Federal Incentive Program for Efficient Buildings as Strong Market Driver

Type of measure


max. possible funding rate

Building envelope

Insulation of walls, roofs, ceilings and floors, renewal of windows or external doors, summer heat insulation

20%

Systems

Residential: efficiency smart home

20%

Heating systems

Solar thermal

35%

Heat pumps

40%

Biomass

20%

Fuel cell based heating systems

35%

Innovative heating systems based on renewable energies

35%

Development or extension of a building grid without biomass

30%

Development or extension of a building grid with max. 25% biomass

25%

Development or extension of building grid with max. 75% biomass

20%

Connection to building grid

35%

Connection to heat grid

40%

Optimization of heating systems

20%

Source: Federal Office for Economic Affairs and Export Control BAFA 2023

A 50 percent subsidy rate on expert planning or construction supervision is granted for all building measures.


Federal Funding for Efficient Heat Networks (BEW)

The federal funding program for district heating’s transition to renewable energy sources has been in place since September 2022. The BEW promotes the constructions of new heating networks with high renewable energy share as well as the decarbonization of existing networks.

In the period up to and including 2026, around EUR 3 billion will be made available for renewable heat generation using geothermal energy, solar thermal energy, large-scale heat pumps, and further heat network infrastructure. The BEW provides incentives for the building of new heat networks where renewable energy and waste heat sources will constitute a share of at least 75 percent, as well as the decarbonisation of existing networks.

Climate-neutral heat supply plays a key role in achieving climate targets. Greenhouse gas-neutral district heating networks are crucial for the climate-neutral transformation of heat supply, as they not only reduce dependency on fossil fuels but also enable the efficient supply of heat to consumers using renewable energies.

Adjusted Regulations

An array of additional measures are set to be implemented in order to safeguard energy security in Germany.

Securing critical infrastructure

The Federal Ministry for Economic Affairs and Climate Action is to be given new powers in situations where companies are at risk of not being able to meet needs in future, thereby impairing supply security. In such cases, critical infrastructure companies in the energy supply sector will be placed under trust management for a limited period of time. The amendment also provides for the possibility of expropriation as an option of last resort.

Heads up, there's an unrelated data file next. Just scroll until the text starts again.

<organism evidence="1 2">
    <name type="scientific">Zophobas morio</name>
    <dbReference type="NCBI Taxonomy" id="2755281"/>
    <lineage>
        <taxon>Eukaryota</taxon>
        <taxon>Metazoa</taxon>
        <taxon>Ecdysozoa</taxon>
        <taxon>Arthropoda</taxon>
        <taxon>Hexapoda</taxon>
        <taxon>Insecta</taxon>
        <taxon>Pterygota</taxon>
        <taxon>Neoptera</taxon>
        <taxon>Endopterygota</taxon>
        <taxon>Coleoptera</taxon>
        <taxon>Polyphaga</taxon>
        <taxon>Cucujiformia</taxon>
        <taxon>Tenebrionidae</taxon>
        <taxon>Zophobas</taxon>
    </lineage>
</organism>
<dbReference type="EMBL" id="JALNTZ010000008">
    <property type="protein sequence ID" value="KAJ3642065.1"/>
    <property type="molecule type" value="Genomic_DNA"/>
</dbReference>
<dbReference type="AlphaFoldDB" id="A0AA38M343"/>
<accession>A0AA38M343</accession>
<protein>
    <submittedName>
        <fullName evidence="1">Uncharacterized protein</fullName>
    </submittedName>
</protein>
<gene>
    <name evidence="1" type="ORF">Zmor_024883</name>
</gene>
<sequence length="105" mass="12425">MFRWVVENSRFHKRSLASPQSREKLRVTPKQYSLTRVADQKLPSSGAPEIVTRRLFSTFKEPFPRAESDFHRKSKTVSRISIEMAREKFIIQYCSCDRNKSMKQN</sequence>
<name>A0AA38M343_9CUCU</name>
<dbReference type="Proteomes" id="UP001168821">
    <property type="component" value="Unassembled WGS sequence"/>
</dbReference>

Price adjustment options

Should the Bundesnetzagentur determine that gas imports are to be significantly reduced, all energy suppliers along the supply chain affected by this decision will be entitled to adjust the gas prices they charge to an appropriate level. This will provide financial security to importers. Consumers will have an extraordinary right of cancellation where price adjustments of this kind are made.

Liquid Natural Gas (LNG) acceleration 

The Federal Ministry for Economic Affairs and Climate Action has made funding of almost EUR 3 billion available to put four floating LNG terminals into operation.

The “LNG Acceleration Act” has been created to increase security for national energy supplies by maintaining has supplies from other countries. The Bundestag passed the Act on May 19, with the Bundesrat confirming the new regulations with its formal approval on May 20. The new legislation allows for land-based and floating LNG terminals and the required connections to be constructed in quick time thanks to swift approval, tender and review procedures. Sites currently being considered include Brunsbüttel, Wilhelmshaven, Stade/Bützfleh, Hamburg/Moorburg, Rostock/Hafen, and Lubmin.

The new gas power stations and infrastructure have been planned for successive switch over from fossil gas to carbon-neutral products including hydrogen. Building LNG infrastructure is a short-term solution to facilitate alternative ways of importing gas. The Federal Government has, for that reason, specifically planned for the infrastructure to be suitable for hydrogen use.

In accordance with German climate targets, the approvals for the LNG facilities are to be limited in duration to no later than 31 December 2043. Continued operation of these facilities will only be possible after that point if they are used for climate-neutral hydrogen and its derivatives. This ensures that it will still be possible to achieve the goal of climate neutrality by no later than 2045.

Preserving gas storage facilities

Gas storage facilities may only be decommissioned subject to approval. Any temporary or permanent decommissioning of gas storage facilities, parts of such facilities or their connection to the public grid will have to be approved in advance by the Bundesnetzagentur.

Digital platform for natural gas

A digital platform for natural gas will be established to ensure that supply of gas is secure in the future – even in the event of a crisis. It will be possible to offer and allocate volumes of gas by means of an efficient, digitalized process.

Maintenance of Substitute Power Stations Act

The Maintenance of Substitute Power Stations Act aims to establish a gas substitute reserve for the period up to March 31, 2024. The act ensures that gas will be saved in the event of an impending shortage. Instruments within the act allow gas power plants to be withdrawn from the power market to save gas in electricity production. Reserve power coal and oil plants are to be allowed a temporary return to the electricity market up to March 31, 2024.

Oil and coal-fired power plants are to be upgraded so that they are ready for the market at any time. This applies in particular to coal-fired power plants that were to be decommissioned in 2022 and 2023 as part of the coal phase out plans. Power plants that have served as a grid reserve are also to be used for production. Coal-fired power plants from the safety reserve (which to date have only been allowed to be ramped up again in extreme emergencies) form part of the newly created supply reserve as of October 1.

Germany’s coal phase-out goal and climate targets remain in place. The power plants are operational but not active on the electricity market – meaning that additional carbon dioxide emissions will only occur in the event of an emergency.